Sites & cities that bear the name of Yokneam


Today in : Israel
First trace of activity : ca. 3,300 B.C.E
Last trace of activity : ca. 19th century C.E
Recorded names : G-ma-te?, תֵּל יָקְנְעָם, Tel Jokneam, Tel Yokneam, En-qn'mu, Kammona, Cimona, Cain Mons, Kaym Mons, Kaim Monte, Qaymun, Caimum, Caymont, Tell Qamun, تل قامون‎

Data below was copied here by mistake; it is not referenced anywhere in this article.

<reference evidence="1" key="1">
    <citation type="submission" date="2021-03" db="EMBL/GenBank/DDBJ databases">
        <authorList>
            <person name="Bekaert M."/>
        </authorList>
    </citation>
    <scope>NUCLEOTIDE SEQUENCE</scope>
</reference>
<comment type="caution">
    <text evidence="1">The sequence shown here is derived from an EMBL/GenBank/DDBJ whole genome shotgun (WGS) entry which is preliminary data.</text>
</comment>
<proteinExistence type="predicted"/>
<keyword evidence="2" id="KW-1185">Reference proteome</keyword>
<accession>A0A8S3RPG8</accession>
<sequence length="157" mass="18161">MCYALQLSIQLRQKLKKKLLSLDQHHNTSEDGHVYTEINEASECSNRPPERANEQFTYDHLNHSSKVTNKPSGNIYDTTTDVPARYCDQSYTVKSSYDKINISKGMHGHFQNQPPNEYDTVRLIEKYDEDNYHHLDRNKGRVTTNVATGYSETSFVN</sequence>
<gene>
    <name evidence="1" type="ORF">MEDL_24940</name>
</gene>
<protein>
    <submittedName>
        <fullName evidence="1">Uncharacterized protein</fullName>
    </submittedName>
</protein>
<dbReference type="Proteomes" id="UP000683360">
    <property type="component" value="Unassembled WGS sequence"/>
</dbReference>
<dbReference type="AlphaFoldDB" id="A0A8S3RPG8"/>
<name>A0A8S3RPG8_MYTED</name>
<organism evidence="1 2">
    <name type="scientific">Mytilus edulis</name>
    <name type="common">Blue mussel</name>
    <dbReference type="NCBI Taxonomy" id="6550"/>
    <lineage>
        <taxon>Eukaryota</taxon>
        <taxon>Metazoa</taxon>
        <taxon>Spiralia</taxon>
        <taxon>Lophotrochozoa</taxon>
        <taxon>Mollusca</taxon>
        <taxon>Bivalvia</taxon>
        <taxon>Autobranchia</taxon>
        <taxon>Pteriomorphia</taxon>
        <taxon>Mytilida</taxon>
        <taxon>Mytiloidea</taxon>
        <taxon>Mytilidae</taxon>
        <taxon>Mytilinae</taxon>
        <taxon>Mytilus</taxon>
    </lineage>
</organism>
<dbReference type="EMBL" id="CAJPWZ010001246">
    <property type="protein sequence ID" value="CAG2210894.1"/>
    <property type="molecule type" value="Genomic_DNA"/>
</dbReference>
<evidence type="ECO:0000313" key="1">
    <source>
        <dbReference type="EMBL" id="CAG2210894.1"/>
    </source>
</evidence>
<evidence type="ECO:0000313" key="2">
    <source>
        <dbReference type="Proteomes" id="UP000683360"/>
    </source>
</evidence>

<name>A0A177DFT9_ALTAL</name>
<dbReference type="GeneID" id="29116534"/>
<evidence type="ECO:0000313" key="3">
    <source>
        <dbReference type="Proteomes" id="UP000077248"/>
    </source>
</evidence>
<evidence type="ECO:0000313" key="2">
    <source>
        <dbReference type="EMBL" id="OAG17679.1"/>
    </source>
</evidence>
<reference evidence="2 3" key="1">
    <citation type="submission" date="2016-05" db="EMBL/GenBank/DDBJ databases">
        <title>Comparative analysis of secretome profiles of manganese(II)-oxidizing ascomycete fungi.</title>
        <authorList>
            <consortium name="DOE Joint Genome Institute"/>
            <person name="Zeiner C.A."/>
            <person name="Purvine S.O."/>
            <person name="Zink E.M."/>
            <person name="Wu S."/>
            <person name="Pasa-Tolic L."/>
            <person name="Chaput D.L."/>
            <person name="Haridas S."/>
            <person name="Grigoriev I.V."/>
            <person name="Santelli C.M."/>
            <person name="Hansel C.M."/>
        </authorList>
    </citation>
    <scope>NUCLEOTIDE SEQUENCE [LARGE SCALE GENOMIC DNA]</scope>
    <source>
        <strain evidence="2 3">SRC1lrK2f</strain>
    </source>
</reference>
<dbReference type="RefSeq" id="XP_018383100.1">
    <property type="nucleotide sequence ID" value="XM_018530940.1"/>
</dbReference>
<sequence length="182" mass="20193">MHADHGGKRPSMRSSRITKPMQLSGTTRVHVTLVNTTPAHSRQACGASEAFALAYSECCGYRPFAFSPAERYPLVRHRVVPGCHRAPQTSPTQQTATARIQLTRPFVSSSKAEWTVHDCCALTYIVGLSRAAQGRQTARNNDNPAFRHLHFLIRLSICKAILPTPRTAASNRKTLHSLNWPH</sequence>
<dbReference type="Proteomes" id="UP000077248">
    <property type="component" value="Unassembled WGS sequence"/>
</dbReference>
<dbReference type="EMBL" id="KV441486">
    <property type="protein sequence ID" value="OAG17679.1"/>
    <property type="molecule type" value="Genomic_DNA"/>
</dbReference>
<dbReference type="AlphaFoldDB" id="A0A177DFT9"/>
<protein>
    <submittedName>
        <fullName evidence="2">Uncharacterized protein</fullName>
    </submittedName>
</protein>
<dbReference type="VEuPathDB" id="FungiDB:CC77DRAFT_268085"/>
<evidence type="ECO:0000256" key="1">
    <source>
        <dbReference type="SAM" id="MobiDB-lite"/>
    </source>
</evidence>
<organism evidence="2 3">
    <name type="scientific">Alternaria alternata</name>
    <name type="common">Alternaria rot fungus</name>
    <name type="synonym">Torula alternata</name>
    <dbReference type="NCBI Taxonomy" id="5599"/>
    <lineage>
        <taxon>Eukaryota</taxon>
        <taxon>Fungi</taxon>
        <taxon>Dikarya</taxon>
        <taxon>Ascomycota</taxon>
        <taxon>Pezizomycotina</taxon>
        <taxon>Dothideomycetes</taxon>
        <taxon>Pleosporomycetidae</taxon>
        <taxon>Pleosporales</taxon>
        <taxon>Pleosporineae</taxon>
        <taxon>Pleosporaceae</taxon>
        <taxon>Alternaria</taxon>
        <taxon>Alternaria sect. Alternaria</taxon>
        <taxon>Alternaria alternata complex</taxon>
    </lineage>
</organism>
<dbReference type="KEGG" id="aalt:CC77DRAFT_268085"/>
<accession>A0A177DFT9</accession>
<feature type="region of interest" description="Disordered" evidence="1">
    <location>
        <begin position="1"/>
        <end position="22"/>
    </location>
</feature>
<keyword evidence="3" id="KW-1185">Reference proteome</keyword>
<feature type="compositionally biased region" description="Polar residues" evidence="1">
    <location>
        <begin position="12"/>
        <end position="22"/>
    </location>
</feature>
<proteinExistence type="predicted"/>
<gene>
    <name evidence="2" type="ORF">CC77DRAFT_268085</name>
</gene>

Description : Tel Yokneam (also spelled Yoqne'am, (Hebrew: תֵּל יָקְנְעָם‎) is an elevated mound and archeological site located between the modern city of Yokneam Illit and the town of Yokneam. In Arabic, and for the most part of recent history the place was known as a variation of the name Tell Qamun (Arabic: تل قامون‎), which is believed to be a corruption of the Hebrew name. The site spans around 40 dunams, rising steeply to a height of 60 meters. With a few short breaks, Yokneam was settled for 4,000 years, from the Early Bronze Age, to the times of the Mamluk Sultanate.The city is first mentioned in Egyptian sources as a city conquered by Pharaoh Thutmose III and later in the Hebrew Bible as a city defeated by Israelite leader Joshua, settled by the Israelite Tribe of Levi. It is mentioned twice in Roman scripts and the remains of a church from the Byzantine era is found there. During the Crusader period the settlement was called Caymont and was for a while, the center of a lordship, the smallest of all in the history of the Latin Kingdom of Jerusalem. In the 13th century, the settlement was captured by the Muslim Mamluks. It is possible that during the Ottoman period, a fort was built in the site, but this is not fully confirmed.Tel Yokneam was excavated as part of a regional project. The two other sites studied in that project are Tel Qashish and Tel Qiri.

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